Low Winter Temperatures in South Africa/Gethyllis

Mary Sue Ittner msittner@mcn.org
Mon, 19 Jul 2004 10:00:41 PDT
Dear All,

Gordon Summerfield in his post to me mentioned the lows that one of the 
species experienced in Sutherland which gave Jim McKenney hopes that he 
could grow Gethyllis.

Recently on our list there was a thread about South African bulbs and 
hardiness that made it clear that in cold winter climates some people could 
grow South African bulbs and some could not. David Fenwick plants his 
really deep which helps in the UK. Ellen Hornig has a protective cover of 
snow which keeps the soil temperatures moderated. Others no doubt count on 
mulch or tree cover. It appears that most of the bulbs that people are 
trying are summer growing bulbs from the Drakensberg. That would make sense 
since you would assume that since they would be dormant during the coldest 
time of the year they might be more tolerant.

For the longest time IBSA members have talked about the wonderful flora 
they see each year in another cold part of South Africa, but this one in 
the winter rainfall area. Sutherland which Gordon mentioned is in the area 
described in The Color Encyclopedia of Cape Bulbs as the Roggeveld Center. 
The higher elevations of this area (winter rainfall, but not a lot, up to 
250 mm or 10 inches in some areas) get cold and Sutherland is one of them. 
I keep hoping someone is going to do a field guide for this area 
(Sutherland-Middelpos) as there isn't one now. I read about these plants 
and want to see what they look like. It would be interesting to learn how 
many of them would survive in colder climates. They probably wouldn't make 
it in climates as cold as Jim Waddick and Jim Shields' however. Silverhill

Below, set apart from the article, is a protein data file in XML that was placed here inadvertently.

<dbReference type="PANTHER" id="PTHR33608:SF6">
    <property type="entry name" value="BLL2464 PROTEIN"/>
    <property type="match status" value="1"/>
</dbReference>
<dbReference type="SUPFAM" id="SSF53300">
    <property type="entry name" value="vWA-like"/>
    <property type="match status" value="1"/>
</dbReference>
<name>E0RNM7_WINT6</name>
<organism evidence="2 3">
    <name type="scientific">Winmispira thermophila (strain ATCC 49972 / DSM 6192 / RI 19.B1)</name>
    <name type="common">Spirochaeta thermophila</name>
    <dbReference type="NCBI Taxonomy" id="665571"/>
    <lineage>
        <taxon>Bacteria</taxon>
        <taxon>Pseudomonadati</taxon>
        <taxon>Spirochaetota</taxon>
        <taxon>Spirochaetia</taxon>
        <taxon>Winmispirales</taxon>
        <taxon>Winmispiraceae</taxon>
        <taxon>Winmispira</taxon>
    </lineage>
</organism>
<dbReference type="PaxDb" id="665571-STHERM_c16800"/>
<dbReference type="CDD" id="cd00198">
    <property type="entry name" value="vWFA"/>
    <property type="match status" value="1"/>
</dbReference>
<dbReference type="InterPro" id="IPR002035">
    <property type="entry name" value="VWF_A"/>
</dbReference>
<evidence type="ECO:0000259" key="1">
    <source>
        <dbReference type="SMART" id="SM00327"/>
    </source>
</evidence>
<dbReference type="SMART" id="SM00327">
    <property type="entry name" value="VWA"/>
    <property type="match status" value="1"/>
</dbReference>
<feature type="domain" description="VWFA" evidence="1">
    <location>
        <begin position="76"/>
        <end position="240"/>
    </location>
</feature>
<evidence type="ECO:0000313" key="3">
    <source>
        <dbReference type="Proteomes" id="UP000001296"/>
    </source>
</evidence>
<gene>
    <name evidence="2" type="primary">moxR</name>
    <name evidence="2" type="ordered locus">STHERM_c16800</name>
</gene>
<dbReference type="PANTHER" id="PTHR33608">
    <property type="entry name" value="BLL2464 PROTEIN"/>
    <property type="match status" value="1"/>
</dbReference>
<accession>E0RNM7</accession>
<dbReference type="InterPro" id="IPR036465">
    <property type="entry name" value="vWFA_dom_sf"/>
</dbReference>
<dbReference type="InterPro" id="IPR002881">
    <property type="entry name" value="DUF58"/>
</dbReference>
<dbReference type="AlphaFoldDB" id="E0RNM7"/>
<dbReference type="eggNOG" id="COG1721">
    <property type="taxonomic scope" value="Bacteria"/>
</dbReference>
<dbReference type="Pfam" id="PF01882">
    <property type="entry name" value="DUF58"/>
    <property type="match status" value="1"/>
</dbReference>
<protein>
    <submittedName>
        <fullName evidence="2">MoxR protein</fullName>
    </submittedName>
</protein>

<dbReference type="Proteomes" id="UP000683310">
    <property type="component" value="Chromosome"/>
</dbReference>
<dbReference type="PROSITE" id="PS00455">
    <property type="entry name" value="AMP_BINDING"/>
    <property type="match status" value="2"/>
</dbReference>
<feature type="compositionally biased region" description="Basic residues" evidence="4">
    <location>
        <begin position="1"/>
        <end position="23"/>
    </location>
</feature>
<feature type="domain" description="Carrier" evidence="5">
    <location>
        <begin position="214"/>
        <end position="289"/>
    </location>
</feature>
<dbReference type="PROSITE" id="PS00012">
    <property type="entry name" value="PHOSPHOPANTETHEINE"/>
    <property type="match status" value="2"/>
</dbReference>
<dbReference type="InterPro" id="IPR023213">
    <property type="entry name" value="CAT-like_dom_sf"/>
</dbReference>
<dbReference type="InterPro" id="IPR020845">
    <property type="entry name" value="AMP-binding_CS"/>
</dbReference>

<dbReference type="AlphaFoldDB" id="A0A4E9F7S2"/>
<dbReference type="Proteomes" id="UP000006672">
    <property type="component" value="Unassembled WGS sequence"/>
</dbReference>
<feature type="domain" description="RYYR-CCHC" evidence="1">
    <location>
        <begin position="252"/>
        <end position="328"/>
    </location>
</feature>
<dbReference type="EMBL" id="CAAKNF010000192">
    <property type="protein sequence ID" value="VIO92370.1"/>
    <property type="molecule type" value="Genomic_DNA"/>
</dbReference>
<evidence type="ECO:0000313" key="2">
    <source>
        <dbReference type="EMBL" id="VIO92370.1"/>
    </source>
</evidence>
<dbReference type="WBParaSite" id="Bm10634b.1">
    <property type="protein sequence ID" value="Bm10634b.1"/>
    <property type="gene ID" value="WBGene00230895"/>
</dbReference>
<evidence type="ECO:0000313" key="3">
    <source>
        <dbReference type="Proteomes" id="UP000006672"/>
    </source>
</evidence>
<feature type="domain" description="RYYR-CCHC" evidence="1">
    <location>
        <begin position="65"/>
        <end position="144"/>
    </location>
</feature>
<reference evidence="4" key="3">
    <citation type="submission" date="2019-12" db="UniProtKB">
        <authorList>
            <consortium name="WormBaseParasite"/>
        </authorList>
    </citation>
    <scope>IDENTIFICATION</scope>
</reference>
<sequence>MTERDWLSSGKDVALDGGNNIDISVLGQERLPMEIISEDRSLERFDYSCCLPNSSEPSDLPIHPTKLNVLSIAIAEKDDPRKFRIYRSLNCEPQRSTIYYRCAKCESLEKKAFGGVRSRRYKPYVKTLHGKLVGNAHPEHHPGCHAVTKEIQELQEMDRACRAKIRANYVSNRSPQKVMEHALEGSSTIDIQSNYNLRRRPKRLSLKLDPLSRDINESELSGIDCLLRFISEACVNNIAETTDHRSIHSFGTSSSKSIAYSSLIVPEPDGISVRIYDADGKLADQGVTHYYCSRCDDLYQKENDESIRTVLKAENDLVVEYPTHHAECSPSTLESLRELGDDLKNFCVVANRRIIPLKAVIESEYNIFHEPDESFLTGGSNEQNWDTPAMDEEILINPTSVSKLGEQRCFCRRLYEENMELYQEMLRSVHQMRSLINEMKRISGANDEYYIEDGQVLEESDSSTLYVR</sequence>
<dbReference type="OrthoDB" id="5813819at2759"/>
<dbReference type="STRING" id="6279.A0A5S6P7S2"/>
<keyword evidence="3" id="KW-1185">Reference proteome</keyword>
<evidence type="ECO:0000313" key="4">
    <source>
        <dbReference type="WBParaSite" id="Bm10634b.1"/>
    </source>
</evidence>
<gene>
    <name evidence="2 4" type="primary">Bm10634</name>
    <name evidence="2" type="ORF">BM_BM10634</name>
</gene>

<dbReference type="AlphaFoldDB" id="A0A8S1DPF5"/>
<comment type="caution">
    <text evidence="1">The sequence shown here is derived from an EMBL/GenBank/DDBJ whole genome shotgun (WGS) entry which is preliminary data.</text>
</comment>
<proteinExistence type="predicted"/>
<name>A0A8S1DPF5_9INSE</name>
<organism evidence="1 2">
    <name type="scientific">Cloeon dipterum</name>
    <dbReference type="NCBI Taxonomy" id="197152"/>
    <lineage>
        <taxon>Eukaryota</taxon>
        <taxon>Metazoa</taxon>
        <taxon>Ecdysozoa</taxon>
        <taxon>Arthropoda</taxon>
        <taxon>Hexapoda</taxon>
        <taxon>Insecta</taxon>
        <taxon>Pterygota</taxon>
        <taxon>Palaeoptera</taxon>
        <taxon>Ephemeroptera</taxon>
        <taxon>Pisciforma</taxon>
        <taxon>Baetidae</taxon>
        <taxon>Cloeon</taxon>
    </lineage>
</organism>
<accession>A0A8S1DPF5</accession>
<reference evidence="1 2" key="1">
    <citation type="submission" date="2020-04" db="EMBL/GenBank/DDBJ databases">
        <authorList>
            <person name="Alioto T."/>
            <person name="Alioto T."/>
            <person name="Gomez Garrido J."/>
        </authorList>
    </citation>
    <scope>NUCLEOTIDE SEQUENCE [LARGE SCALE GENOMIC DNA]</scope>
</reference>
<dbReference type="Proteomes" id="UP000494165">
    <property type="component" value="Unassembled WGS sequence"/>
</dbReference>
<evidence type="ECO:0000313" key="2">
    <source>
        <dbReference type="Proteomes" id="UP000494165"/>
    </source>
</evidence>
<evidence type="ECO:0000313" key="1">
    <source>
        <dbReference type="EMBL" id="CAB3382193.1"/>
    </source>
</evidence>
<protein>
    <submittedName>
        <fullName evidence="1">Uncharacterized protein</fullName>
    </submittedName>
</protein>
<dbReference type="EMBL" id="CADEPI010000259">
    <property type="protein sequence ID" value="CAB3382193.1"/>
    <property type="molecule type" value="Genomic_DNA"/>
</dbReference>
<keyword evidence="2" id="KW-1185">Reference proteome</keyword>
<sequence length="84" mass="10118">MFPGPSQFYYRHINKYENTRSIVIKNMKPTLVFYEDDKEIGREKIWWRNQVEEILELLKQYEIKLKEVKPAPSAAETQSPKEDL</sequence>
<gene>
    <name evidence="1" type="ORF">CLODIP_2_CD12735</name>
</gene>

Seed occasionally collects seed there and that would seem to be one way to 
go since these species are not widely grown.

Most people grow Gethyllis in pots. Why couldn't they be brought inside to 
a cool room if the temperatures got really cold and then moved back outside 
when the cold spell passed. I've done that with plants here I cherished and 
didn't want to take a chance on. It surely doesn't stay at the extremely 
low temperatures all the time. The other factor I don't know about however 
is how they would do during summer temperatures. As Jim said you could 
shelter them from the rain and daytime hot temperatures are not a problem 
it appears. But I seem to recall Rachel saying that it cooled off at night 
in Sutherland even in summer. So perhaps the species most adapted to cold 
temperatures in winter, wouldn't like hot nighttime summer temperatures. So 
it might be the same thing as the Drakensberg plants, but this time it 
would be a matter of whether hot night time temperatures would be a problem 
during dormancy, not during growth. Until someone tries them however, we 
won't really know.

Mary Sue 

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